J.B. Spins

Jazz, film, and improvised culture.

Monday, May 12, 2014

Ai Weiwei The Fake Case: A Portrait of the Artist Under House Arrest

It is the product of eighty-one days of solitary confinement and rough interrogation. Recreating scenes from his ordeal, S.A.C.R.E.D. is already recognized as one of Ai Weiwei’s masterworks, as well as a devastating critique of the Communist Party’s police state tactics. At least the government did its best to prevent any distractions from delaying its completion—by confiscating his passport and placing him under house arrest. The artist’s difficult year spent as a prisoner in his own home-studio (known as 258 FAKE) is documented in Andreas Johnsen’s Ai Weiwei: The Fake Case (trailer here), which opens this Friday in New York at the IFC Center.

Ai Weiwei is one of the most important artists in the world today, as his famous sunflower seed installation at the Tate Modern and the current retrospective at the Brooklyn Museum well attest. However, Teacher Ai claims he never initially set out to be a political artist, but was forced down that path by the government’s reaction to his work and activism. Those who have seen Alison Klayman’s Ai Weiwei: Never Sorry or Teacher Ai’s own films, particularly Disturbing the Peace and So Sorry, know the artist as a compulsively outspoken, larger than life figure. It is rather shocking to see the nearly (but not completely) broken Ai Weiwei who emerges from almost three months of illegal detention early in Fake.

As a condition of his so-called parole, Ai Weiwei is forbidden to speak with the media, particularly international reporters. He duly complies, at least for a while. Suffering from memory gaps and nightmares, Teacher Ai is literally a pale shadow of his former self. Yet, as his health returns that familiar spirit also perks up.

Once again, the Communist government provides an inadvertent assist, by requiring Teacher Ai to post a considerably bond during his appeal. Much to the artist’s stunned amazement, there is a massive outpouring of support on his behalf, as 100 Yuan note paper airplanes start sailing over his wall, at no small risk to the donors. Their heartfelt messages move him deeply. Frankly, if viewers do not get a little choked up at this point, they perhaps missed their true callings as Communist torturers (as sleep deprivation is widely acknowledged as a form of torture, it is indeed fair to say Teacher Ai was tortured while in custody).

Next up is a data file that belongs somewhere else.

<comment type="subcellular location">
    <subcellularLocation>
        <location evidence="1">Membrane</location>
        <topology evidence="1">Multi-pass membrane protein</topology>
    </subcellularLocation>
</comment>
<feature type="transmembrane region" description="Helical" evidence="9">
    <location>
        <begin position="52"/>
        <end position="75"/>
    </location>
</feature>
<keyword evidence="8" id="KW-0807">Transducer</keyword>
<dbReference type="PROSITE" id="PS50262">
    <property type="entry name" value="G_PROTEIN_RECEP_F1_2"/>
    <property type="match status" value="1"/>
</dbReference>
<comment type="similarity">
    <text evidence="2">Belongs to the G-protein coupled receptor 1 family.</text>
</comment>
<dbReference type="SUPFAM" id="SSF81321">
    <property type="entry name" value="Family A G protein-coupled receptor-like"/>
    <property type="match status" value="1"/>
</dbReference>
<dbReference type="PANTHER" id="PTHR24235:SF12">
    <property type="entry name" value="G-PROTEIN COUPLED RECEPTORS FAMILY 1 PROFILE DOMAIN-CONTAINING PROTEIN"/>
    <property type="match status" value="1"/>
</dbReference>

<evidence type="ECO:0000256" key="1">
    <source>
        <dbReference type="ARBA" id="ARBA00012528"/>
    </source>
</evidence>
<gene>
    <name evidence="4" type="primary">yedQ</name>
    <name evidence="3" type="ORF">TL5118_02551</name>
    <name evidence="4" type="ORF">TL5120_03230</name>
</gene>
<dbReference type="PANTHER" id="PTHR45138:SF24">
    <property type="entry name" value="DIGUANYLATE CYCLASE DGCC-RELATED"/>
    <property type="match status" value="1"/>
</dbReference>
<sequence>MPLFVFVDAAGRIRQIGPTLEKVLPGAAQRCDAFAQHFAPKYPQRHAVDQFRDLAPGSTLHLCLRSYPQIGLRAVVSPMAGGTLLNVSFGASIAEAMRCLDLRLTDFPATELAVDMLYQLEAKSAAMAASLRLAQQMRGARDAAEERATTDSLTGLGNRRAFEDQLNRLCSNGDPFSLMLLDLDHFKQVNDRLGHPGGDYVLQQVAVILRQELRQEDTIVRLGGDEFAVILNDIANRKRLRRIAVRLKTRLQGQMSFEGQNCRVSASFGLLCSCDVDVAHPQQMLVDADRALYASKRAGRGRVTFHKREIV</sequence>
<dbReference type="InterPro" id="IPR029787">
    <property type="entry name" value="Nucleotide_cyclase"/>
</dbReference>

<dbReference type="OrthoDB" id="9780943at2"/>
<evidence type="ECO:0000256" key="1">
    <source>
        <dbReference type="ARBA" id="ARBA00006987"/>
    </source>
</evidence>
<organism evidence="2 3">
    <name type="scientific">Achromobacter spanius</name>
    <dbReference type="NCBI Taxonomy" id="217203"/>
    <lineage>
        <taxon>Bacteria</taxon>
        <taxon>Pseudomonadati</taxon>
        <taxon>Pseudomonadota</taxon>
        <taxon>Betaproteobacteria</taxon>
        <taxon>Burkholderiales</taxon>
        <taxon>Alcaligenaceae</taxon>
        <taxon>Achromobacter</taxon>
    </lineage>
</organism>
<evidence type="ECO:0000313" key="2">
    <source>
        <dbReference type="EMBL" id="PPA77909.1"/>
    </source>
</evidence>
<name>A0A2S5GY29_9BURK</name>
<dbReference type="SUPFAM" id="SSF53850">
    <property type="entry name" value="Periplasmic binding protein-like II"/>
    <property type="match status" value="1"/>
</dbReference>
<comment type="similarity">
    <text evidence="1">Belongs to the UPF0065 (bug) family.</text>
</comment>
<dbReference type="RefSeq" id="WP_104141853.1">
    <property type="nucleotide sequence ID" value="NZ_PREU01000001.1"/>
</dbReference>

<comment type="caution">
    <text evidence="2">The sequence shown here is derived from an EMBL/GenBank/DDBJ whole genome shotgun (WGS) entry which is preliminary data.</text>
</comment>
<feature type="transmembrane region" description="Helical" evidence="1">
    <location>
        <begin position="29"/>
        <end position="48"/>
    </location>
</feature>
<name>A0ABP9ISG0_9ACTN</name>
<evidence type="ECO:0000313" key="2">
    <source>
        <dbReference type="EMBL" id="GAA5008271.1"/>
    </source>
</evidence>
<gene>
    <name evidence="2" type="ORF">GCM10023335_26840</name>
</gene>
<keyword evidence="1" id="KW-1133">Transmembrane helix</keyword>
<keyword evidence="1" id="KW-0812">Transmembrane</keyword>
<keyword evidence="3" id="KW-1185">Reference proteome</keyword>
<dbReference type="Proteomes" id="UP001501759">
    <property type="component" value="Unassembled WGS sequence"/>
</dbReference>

Essentially, Fake picks up where Klayman’s documentary left off, making them excellent companion films. Of course, it is hard to go wrong with any film that captures Ai Weiwei being himself. Although we might expect Teacher Ai to be far more guarded on camera following his incarceration, the opposite appears to be true. Not only do hear him talking candidly about the lasting effects of his imprisonment, we also witness (quite touching) scenes of him interacting with his young son, Ai Lao.

Arguably, we see more of Ai the private citizen than Ai Weiwei the public figure. Of course, that rather makes sense, considering he could not leave his home without government permission during this time. Nevertheless, the injustice of his persecution is clearly and thoroughly established. Largely observational in his approach, Johnsen’s trust in his subject’s cinematic presence and compelling work (be it artistic, political, or both) pays off handsomely. A source of inspiration and outrage, Ai Weiwei: The Fake Case is highly recommended for all viewers who value free expression when it opens this Friday (5/16) at the IFC Center.

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